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Divided We Fall: A Call to Unite the [un]United States

Author’s note: This call to unite is not:

  • An attempt to bash the United States of America. Contrarily, I proudly serve as an officer in the United States Marine Corps. My service has afforded me many opportunities that have allowed me to open my aperture and further develop my perspective.
  • An expression of some form of political affiliation. I will remain apolitical throughout the entire post.

Any kingdom divided by civil war is doomed. A town or family splintered by feuding will fall apart.

Matthew 12:25 NLT

Where we are now

I do not enjoy watching or reading the news. Instead of reporting to inform, many stories are developed to simply highlight our differences in a way that polarizes our opinions, beliefs, characteristics, and values. Recent history informs us that our country has fought to eradicate racial segregation. Even so, a more dangerous and complex form of segregation has emerged. We find ourselves segregated by race, gender, sexual orientation, political affiliation, marital status, and more. The danger in this form of segregation lies in its covertness. It is shielded by our conscious and unconscious biases and driven by our inability or unwillingness to unite. It is time that we expose all forms of submersible segregation and work together towards achieving common goals. I envision that the road to unity requires a three-phased approach that each of us can implement into our daily affairs.

Phase 1: Community.

I believe to develop “community,” we must assemble people with diverse thoughts, behaviors, and experiences into the same physical (or virtual) area. This requires each member of the newly-assembled team to be open-minded and willing to actively listen to understand–forgoing any preconceived notions. Everyone must be willing to apply the timeless advice that transcends generations: you have two ears and one mouth to listen twice as much as you talk.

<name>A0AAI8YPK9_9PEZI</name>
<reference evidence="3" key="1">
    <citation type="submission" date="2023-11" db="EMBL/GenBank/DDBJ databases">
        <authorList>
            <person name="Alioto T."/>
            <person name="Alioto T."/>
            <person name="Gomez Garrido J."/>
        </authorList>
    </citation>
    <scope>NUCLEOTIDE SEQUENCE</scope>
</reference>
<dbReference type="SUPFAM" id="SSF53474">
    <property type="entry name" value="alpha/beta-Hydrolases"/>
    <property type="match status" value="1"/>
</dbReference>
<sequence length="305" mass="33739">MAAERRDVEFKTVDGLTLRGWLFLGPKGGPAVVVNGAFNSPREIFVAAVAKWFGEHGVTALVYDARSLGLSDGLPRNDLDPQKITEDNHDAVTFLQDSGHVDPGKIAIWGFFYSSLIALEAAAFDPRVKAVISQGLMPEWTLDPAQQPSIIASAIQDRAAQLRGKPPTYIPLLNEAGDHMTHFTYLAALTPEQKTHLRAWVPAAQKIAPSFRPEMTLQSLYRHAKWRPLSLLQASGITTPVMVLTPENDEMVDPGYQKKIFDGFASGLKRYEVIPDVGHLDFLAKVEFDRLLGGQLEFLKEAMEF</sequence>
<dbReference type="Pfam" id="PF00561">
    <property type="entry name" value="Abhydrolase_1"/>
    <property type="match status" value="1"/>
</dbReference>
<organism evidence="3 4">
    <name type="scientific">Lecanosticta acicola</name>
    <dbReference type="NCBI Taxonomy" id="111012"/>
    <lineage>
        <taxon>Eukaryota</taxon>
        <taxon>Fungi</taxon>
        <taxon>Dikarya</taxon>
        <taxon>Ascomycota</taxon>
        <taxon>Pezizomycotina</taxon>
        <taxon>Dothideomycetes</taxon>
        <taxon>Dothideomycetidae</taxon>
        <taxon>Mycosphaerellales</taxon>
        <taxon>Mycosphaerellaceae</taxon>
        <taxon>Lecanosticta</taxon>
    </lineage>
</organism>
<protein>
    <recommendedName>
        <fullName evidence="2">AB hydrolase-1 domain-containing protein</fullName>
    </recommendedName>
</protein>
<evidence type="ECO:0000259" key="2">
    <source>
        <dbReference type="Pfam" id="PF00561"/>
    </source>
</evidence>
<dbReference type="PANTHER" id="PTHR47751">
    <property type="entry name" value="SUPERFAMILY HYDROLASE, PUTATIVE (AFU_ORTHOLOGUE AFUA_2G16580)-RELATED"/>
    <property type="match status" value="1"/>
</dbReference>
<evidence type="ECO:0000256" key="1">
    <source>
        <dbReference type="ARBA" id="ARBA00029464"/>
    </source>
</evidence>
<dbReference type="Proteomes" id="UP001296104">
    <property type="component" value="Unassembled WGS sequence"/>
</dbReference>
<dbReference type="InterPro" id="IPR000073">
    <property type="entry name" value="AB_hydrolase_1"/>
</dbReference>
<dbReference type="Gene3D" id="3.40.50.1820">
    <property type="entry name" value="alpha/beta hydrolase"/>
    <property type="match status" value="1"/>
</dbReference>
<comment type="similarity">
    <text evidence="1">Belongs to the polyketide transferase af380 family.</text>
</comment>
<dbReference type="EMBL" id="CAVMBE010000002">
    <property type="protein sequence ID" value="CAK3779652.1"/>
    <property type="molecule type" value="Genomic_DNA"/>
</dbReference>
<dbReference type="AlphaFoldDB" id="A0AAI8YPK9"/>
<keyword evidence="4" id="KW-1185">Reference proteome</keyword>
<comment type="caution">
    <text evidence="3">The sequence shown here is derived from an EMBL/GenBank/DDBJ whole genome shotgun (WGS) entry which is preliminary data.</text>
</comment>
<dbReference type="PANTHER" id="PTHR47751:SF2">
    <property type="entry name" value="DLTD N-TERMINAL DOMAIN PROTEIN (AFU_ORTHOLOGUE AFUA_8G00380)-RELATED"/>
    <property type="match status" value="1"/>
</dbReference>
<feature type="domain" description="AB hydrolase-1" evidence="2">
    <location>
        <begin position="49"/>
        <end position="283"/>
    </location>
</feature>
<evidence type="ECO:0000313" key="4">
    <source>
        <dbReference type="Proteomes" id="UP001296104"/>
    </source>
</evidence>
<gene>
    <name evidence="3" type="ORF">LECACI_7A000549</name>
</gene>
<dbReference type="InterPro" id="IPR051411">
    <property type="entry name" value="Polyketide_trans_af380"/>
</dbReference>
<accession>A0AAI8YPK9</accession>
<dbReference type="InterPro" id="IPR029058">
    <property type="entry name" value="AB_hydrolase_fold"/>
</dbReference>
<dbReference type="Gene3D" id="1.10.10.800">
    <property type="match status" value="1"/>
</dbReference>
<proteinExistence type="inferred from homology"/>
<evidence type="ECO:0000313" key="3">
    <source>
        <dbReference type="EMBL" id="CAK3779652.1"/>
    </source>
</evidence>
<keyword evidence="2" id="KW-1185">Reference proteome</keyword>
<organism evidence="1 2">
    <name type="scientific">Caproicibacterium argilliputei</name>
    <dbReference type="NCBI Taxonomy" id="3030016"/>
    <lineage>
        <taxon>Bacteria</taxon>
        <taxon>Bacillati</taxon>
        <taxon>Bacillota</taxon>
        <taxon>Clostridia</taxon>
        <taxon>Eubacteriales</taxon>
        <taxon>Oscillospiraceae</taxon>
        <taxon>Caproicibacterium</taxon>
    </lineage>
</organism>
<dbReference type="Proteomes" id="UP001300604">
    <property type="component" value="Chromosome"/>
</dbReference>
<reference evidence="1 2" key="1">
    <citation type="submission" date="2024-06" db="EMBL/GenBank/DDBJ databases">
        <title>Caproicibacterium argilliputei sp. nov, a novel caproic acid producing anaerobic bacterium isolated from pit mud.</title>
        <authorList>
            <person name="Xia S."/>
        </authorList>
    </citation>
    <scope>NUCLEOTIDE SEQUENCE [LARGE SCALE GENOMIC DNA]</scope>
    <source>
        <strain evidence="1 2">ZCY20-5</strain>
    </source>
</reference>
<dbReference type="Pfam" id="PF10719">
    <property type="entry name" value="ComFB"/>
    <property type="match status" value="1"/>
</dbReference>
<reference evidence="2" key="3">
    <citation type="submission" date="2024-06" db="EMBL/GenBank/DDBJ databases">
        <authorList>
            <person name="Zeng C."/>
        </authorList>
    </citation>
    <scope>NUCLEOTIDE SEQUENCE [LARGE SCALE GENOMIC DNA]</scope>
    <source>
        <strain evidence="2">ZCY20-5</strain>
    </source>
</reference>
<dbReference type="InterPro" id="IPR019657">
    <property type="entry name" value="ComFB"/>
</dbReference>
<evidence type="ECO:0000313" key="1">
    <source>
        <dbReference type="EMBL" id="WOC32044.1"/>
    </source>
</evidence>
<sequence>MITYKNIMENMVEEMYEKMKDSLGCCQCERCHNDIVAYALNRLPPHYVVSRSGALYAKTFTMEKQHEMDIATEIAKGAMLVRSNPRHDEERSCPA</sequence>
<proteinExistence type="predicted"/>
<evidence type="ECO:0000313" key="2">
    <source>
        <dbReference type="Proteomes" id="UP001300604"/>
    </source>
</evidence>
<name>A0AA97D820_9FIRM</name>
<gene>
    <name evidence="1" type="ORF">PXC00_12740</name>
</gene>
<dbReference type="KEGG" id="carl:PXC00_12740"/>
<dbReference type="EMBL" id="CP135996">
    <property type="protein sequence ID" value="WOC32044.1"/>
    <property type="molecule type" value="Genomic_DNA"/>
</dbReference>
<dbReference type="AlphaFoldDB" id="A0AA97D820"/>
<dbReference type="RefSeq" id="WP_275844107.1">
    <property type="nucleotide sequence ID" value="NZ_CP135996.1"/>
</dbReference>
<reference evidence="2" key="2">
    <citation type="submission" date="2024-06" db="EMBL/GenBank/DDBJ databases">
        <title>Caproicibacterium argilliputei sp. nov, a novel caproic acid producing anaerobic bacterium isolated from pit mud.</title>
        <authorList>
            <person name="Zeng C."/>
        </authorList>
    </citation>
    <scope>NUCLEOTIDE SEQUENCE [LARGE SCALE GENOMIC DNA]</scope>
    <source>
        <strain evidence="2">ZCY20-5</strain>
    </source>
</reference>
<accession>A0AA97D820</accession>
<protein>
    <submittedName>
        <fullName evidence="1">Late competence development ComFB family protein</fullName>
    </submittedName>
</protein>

Phase 2: Togetherness.

Togetherness begins with establishing commonalities. This requires all parties to listen to understand vice listen to respond. Additionally, everyone should respect others’ opinions and feelings while maintaining an unwavering determination to collaboratively work towards shared goals. This does not mean we should agree on everything. Contrarily, I believe respectful disagreements based upon our varying perspectives creates a more well-rounded and thoroughly discussed solution. The differences each person brings to the team strengthens the collaborative effort unless those differences are highlighted for personal gain. Ultimately, togetherness is all about respect and ensuring that regardless of everyone’s background or beliefs, we are all working towards a common goal.

Phase 3: Unity.

Unity is the intangible bond that is developed over time from consistent collaborative efforts. It is an agreement that no matter the circumstance, our community will consistently work together towards a solution. Though some sources may attempt to persuade you otherwise and though some exist simply to cause division, unity is achievable. It requires and indestructible will and relentless focus on progression and collaboration. It requires each member of the community to think less of themselves and more about the betterment of the team as a whole.

If unity is the ultimate goal then we must uproot all forms of segregation and bias. We must not shy away from discussing the topics that divide us; for if we do, hatred, division, and segregation will continue to spread like weeds and strangle all hopes of collaboration and unity.

This weekend, we celebrate independence as a country; however, the people must become unified to maintain that independence. So as we celebrate our fight for independence, I urge you to join a new fight–the fight to unite. Remember this: it’s hard to win a battle when you view the battlefield from only your perspective, and it’s impossible to win a battle when you misidentify the enemy. The enemy is segregation, and we are better together. Let’s fight!

Take Action: Spark a conversation with someone who shares a different opinion or perspective. Learn about them and seek to understand what forms their opinion. Listen intently and ask open-ended questions only to get a better understanding. The fight to unite begins with you!

Feel free to like, share, comment, debate with me, etc. Most importantly, let’s continue the conversation!

Zeek Burse – One People
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What I learned from my recent appendectomy

Happy Saturday my friends! I hope you had an amazing week thus far and your weekend is even greater! My weekend? Let’s just say it has had a unique start. I underwent an appendectomy!

I was chuckling during this pre-operation selfie. I told the surgical team, “thanks for protecting my beautiful head full of hair.” (I’m nearly bald for those who didn’t know.)

No matter how big or small, I always try to find a lesson in each of life’s circumstances. So what could I have possibly learned from an appendectomy? Well, the first thing I learned is that seeing a medical professional early on can make a huge difference. This was the first time in my life that I did not attempt to “tough it out.” The medical professionals were able to fix the issue in the early stages (before the infection in my appendix worsened and rupturing became a threat). But there was a larger life lesson.

The life lesson: We must quickly address life’s hurts and pains.